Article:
With so many delicious root vegetables in season, fall sides are abundant. Half of a roasted acorn squash drizzled with maple butter is hard to beat. Pan-roasted Brussels sprouts with crispy, salty pancetta are another favorite. Or you can sauté fall greens like Swiss chard or spinach for a light side option.
Any roasted root vegetable will create a good base for a fall side, from basic potatoes and carrots to parsnips, turnips, beets, and squash.
But fall sides aren’t limited to veggies. A gooey pasta side-dish will stick to the ribs as well. Bring a fall flavor into the mix by making a pumpkin sauce. Or update gnocchi for the season by substituting sweet potatoes for regular potatoes.
Any protein can be turned into a fall dish with the right preparation and accouterments.
When cooking, think long slow-roasting and braising for the richness of flavor that we’re craving in cooler weather. Duck confit, roast chicken, lamb shanks braised in red wine — all great fall options.
Pork stuffed with apple and walnuts is a classic fall combination that you can play with. Mushrooms are most plentiful in the fall, and they are a great addition to pan sauces for steak and pork.
For seafood, cioppino (a warm and hearty seafood stew) is a lighter option that guests may appreciate. Cod, salmon, grouper, and flounder are all fish that are widely available in the fall as well. Fish is a great addition to your menu all year, as it can easily be tweaked to fit the season with the right sides and herbs.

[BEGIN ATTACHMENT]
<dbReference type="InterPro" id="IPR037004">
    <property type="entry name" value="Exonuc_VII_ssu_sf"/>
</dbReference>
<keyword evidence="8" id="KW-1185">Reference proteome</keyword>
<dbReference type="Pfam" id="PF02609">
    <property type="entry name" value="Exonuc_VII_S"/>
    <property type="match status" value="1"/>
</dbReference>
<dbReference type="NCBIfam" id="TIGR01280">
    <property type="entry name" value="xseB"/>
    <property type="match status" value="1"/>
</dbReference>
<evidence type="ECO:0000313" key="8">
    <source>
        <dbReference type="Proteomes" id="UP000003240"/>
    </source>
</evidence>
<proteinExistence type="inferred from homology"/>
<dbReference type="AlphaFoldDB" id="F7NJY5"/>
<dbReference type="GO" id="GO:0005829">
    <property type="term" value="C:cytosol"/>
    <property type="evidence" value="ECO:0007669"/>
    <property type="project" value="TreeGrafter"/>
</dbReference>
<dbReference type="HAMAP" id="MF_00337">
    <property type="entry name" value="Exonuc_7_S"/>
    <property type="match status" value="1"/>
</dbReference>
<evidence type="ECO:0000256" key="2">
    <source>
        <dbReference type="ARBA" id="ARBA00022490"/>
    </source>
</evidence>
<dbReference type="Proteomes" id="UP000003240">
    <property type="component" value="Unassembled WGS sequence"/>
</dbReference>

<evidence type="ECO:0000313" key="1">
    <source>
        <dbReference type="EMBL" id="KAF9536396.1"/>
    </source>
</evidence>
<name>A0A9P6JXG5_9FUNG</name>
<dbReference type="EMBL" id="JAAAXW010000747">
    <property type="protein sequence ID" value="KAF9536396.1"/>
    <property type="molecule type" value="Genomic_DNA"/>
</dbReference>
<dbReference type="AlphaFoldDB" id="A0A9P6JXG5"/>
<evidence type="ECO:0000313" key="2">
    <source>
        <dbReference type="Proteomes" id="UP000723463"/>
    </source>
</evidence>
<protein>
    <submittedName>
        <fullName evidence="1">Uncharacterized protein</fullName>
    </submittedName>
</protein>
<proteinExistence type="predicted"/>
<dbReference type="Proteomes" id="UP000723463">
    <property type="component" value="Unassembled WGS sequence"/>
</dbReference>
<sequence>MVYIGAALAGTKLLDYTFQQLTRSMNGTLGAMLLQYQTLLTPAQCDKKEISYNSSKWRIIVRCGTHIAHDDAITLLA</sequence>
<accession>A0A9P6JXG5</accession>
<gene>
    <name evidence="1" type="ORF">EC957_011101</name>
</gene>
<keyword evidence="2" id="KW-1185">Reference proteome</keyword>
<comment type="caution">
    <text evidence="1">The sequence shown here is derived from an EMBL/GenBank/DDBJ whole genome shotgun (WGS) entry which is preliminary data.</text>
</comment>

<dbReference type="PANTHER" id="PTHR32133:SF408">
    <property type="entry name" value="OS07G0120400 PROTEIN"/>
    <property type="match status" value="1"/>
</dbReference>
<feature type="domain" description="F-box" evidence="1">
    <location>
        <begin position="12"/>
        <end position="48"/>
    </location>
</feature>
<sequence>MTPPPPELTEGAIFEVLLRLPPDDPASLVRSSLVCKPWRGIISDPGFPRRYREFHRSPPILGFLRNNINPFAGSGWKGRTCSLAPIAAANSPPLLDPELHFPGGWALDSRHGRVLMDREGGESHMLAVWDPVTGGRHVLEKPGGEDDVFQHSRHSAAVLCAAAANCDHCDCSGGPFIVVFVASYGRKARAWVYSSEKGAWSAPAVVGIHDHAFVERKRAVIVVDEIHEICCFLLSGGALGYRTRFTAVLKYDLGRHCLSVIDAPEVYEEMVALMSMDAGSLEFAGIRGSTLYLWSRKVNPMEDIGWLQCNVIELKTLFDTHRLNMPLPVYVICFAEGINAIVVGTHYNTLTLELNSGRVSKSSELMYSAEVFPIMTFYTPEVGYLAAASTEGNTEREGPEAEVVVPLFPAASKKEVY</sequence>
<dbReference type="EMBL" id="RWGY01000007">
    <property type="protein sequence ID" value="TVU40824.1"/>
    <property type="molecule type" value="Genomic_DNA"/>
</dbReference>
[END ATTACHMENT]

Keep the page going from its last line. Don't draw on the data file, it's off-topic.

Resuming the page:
Warming spices and flavors
Pumpkin, cinnamon, and nutmeg aren’t the only fall flavors out there. Mint, parsley, and rosemary are all fall herbs that you can work with on your menu.
And there’s no need to stay away from citrus on your fall menu. While we often think of citrus as a summer fruit, some varieties are actually best in the fall. Valencia oranges are in season from April to December, while Navel oranges don’t ripen until November. Lemons are in season year-round, and Mexican limes ripen between August and December.
Spicy food may be a good addition to your fall menu. It can be too much to eat a spicy dish on a hot day, but when the weather is chilly that capsaicin can provide a welcome flush. And consider warming spice blends from around the world. Curries and Indian spices like garam masala have a little heat that will warm your guests up from the inside out.
It’s time to retire the ice creams and sorbets and instead get baking. Fall is the perfect time for pies, cakes, and crumbles.